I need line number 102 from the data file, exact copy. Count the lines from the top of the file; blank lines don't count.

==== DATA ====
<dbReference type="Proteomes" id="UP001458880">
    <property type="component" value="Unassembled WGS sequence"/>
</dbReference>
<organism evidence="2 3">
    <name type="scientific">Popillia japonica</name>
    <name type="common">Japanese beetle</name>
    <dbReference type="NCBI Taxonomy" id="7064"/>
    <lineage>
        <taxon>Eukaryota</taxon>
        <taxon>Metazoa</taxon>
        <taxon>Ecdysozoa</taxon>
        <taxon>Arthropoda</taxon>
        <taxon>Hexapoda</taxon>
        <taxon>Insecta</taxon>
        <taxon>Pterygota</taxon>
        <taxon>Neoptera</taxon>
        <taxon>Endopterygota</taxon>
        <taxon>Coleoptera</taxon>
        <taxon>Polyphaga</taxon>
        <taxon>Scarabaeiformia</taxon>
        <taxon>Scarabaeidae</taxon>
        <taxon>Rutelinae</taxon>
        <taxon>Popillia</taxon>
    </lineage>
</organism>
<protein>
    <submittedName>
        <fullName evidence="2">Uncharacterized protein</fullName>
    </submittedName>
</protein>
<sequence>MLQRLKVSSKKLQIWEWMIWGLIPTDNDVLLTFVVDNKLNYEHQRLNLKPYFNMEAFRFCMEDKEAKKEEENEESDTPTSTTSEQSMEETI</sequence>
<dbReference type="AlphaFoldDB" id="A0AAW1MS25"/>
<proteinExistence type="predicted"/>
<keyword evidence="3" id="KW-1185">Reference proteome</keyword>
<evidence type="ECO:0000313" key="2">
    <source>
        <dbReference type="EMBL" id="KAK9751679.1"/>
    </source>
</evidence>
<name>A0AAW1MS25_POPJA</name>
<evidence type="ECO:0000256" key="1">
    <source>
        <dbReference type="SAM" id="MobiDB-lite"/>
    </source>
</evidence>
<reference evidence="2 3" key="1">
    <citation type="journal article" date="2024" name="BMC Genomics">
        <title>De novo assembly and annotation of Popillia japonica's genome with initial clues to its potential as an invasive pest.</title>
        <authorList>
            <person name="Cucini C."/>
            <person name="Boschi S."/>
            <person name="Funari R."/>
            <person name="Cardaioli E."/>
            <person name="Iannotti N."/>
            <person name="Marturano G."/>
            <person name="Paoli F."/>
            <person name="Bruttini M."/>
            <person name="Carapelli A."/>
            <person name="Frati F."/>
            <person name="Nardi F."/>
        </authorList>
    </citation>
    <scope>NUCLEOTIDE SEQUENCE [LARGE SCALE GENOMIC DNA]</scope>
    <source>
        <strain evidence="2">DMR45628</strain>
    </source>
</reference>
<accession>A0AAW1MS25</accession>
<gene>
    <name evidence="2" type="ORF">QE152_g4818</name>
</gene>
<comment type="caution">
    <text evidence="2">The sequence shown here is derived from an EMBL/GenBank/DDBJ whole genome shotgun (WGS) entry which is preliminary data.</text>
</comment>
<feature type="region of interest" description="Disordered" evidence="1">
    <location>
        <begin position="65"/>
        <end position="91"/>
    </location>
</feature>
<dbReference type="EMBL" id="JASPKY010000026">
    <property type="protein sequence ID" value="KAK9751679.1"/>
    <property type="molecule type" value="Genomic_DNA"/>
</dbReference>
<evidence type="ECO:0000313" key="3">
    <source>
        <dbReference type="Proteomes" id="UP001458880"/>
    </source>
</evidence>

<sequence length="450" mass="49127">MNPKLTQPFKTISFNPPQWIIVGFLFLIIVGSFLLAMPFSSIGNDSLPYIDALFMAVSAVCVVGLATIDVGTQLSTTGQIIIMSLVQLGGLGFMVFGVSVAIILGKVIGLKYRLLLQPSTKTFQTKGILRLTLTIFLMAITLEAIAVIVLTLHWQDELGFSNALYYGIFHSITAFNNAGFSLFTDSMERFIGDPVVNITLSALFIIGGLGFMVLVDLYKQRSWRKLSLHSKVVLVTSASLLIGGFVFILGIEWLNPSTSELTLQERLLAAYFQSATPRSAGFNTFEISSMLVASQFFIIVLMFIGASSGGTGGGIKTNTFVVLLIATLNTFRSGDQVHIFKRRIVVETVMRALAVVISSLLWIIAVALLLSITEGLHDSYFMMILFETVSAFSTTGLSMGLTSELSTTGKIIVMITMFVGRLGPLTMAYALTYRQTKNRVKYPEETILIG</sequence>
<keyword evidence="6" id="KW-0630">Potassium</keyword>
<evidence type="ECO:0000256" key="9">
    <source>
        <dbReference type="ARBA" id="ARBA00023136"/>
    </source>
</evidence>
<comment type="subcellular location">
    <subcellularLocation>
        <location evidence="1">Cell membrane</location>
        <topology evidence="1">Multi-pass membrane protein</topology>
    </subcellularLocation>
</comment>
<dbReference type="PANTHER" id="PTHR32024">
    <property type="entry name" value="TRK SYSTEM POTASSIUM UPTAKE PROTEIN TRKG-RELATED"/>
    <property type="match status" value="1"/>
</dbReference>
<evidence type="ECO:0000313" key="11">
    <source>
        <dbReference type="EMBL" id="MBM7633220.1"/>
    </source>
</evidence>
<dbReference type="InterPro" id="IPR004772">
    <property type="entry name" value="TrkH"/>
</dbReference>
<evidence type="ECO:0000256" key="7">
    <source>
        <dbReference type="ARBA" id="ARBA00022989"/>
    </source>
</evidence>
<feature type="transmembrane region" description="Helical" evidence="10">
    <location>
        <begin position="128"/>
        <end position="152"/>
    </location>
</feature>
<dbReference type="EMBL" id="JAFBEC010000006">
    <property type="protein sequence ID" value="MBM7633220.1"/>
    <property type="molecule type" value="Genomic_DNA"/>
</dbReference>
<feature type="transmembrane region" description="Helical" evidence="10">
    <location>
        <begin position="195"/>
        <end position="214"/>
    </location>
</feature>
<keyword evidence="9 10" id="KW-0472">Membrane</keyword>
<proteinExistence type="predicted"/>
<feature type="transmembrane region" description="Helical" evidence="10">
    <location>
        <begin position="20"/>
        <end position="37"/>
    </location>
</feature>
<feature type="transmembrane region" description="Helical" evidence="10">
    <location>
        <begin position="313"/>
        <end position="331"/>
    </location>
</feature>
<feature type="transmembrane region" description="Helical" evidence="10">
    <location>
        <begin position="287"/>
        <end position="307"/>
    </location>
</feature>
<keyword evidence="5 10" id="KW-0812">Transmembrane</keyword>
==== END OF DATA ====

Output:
</comment>